April 1, 2001:†Hijacker Nawaf Alhazmi is stopped by an Oklahoma policeman for speeding.†His license is run through a computer to check if there is a warrant for his arrest.†There is none, so he is given a ticket and sent on his way.†The CIA has known Alhazmi is a terrorist and possibly living in the US since March 2000 (see March 5, 2000), but has failed to share this knowledge with other agency. [Daily Oklahoman, 1/20/02, Newsweek, 6/2/02] He also has been in the country illegally since January 2001, but this also doesn't raise any flags. [Congressional Intelligence Committee, 9/20/02]

May 2001 (H): The US introduces the "Visa Express" program in Saudi Arabia, which allows any Saudi Arabian to obtain visas through their travel agent instead of appearing at a consulate in person. An official later states, "The issuing officer has no idea whether the person applying for the visa is actually the person in the documents and application." [US News and World Report, 12/12/01, Congressional Intelligence Committee, 9/20/02] At the time, warnings of an attack against the US led by the Saudi Osama bin Laden are higher than they had ever been before - "off the charts" as one Senator later puts it. [Los Angeles Times, 5/18/02, Senate Intelligence Committee, 9/18/02] Five hijackers - Khalid Almihdhar, Abdulaziz Alomari, Salem Alhazmi, Saeed Alghamdi, and Fayez Ahmed Banihammad - use Visa Express over the next month to enter the US. [Congressional Intelligence Committee, 9/20/02] The widely criticized program is finally canceled in July 2002 (see July 19, 2002).

May-August 2001: A number of the hijackers make at least six trips to Las Vegas. It's probable they met here after doing practice runs on cross-country flights. At least Atta, Alshehhi, Nawaf Alhazmi, Ziad Jarrah, Khalid Almihdhar and Hani Hanjour were involved. All of these "fundamentalist" Muslims drink alcohol, gamble, and frequent strip clubs. They even have strippers perform lap dances for them. [San Francisco Chronicle, 10/4/01, Newsweek, 10/15/01]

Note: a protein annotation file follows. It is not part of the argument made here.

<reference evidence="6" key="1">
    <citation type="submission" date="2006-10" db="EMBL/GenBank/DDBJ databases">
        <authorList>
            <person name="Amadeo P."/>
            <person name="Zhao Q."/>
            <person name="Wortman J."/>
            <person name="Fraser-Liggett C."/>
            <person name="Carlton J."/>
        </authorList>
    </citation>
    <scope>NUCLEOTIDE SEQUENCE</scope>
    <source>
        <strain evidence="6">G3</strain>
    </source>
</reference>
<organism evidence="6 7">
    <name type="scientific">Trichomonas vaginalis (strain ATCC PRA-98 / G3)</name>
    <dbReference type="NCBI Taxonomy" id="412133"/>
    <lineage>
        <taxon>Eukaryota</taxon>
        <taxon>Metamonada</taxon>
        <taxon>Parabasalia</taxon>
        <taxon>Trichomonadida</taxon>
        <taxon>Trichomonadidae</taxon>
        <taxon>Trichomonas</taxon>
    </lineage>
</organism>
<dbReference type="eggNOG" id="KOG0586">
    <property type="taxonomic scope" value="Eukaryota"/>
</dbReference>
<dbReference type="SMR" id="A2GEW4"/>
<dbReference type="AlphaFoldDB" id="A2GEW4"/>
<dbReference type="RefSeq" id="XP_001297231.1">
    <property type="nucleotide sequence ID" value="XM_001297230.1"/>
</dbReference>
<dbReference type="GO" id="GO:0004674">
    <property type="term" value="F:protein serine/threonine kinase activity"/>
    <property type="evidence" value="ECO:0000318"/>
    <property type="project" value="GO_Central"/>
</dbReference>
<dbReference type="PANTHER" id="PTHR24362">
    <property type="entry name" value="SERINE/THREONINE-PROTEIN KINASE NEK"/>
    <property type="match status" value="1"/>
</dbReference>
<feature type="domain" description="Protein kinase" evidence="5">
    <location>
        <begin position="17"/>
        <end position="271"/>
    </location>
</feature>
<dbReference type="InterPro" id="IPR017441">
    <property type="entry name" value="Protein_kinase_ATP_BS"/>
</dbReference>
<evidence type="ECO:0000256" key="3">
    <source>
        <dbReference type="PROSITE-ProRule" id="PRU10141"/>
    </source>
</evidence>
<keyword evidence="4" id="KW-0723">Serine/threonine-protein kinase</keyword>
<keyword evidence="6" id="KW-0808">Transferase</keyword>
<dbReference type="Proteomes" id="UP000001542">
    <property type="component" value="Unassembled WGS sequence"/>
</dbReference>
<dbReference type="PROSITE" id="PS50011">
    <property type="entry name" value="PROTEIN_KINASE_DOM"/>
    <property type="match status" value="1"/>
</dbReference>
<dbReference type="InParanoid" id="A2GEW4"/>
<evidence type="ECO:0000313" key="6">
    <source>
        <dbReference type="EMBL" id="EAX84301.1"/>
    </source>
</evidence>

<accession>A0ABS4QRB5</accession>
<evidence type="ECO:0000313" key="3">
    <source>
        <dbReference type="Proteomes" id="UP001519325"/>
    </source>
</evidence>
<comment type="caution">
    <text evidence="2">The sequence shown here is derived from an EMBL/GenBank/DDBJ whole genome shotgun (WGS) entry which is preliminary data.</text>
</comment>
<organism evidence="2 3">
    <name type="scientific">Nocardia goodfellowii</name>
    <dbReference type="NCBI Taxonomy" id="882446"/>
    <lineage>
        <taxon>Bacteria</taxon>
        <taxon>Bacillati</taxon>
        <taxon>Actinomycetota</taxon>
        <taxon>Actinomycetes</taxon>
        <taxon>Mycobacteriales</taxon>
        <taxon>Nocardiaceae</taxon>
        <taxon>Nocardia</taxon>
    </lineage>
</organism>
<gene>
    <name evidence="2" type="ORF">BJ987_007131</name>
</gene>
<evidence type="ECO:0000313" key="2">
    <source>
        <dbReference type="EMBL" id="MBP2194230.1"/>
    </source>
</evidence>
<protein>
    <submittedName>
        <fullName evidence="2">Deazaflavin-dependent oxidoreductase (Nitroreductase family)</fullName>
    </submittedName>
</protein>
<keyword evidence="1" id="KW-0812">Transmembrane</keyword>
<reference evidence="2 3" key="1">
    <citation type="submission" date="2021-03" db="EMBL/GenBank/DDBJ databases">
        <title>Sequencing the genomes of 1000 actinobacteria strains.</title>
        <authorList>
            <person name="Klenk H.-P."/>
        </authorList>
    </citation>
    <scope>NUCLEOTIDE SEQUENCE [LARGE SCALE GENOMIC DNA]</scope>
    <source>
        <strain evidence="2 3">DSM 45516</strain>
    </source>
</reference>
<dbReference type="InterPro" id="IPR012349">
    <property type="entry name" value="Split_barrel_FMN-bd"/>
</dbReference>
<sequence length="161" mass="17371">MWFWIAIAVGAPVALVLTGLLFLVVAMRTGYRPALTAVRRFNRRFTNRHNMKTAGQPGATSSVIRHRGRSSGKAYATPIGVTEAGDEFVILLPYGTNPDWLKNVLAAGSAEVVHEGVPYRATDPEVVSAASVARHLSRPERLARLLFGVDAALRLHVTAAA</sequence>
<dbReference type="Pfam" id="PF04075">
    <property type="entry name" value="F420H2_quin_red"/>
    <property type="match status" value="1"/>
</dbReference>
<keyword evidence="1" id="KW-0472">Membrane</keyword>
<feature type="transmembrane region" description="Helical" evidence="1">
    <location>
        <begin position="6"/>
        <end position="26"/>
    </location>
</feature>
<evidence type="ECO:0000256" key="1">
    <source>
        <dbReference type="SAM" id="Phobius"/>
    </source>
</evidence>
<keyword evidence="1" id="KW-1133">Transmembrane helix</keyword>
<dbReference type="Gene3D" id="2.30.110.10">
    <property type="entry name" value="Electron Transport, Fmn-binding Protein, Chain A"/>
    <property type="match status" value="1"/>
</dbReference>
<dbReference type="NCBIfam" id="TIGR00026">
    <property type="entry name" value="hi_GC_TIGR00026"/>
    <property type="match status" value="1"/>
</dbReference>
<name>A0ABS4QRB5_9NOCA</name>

June 11, 2001: FBI agents from the New York office and Washington headquarters meet with CIA officials to discuss the USS Cole investigation. The FBI agents are shown photographs from the Malaysia meeting, including pictures of hijackers Khalid Almihdhar and Nawaf Alhazmi, but are not given copies (see January 5-8, 2000 and January 4, 2001). "The FBI agents recognized the men from the Cole investigation, but when they asked the CIA what they knew about the men, they were told that they didn't have clearance to share that information. It ended up in a shouting match." [ABC News, 8/16/02] A CIA official later admits that he knew more about Alhazmi and Almihdhar that he was willing to tell the FBI. The FBI agents don't receive the information they want about these two until after 9/11. [Congressional Intelligence Committee, 9/20/02] Two days after this meeting, Almihdhar has no trouble getting a new multiple reentry US visa. [US News and World Report, 12/12/01, Congressional Intelligence Committee, 9/20/02] CIA Director Tenet later claims, "Almihdhar was not who they were talking about in this meeting." When Senator Carl Levin (D) reads the following to Tenet, "The CIA analyst who attended the New York meeting acknowledged to the joint inquiry staff that he had seen the information regarding Almihdhar's US visa and Alhazmi's travel to the United States but he stated that he would not share information outside of the CIA unless he had authority to do so," Tenet claims that he talked to the same analyst and was told something completely different. [New York Times, 10/17/02]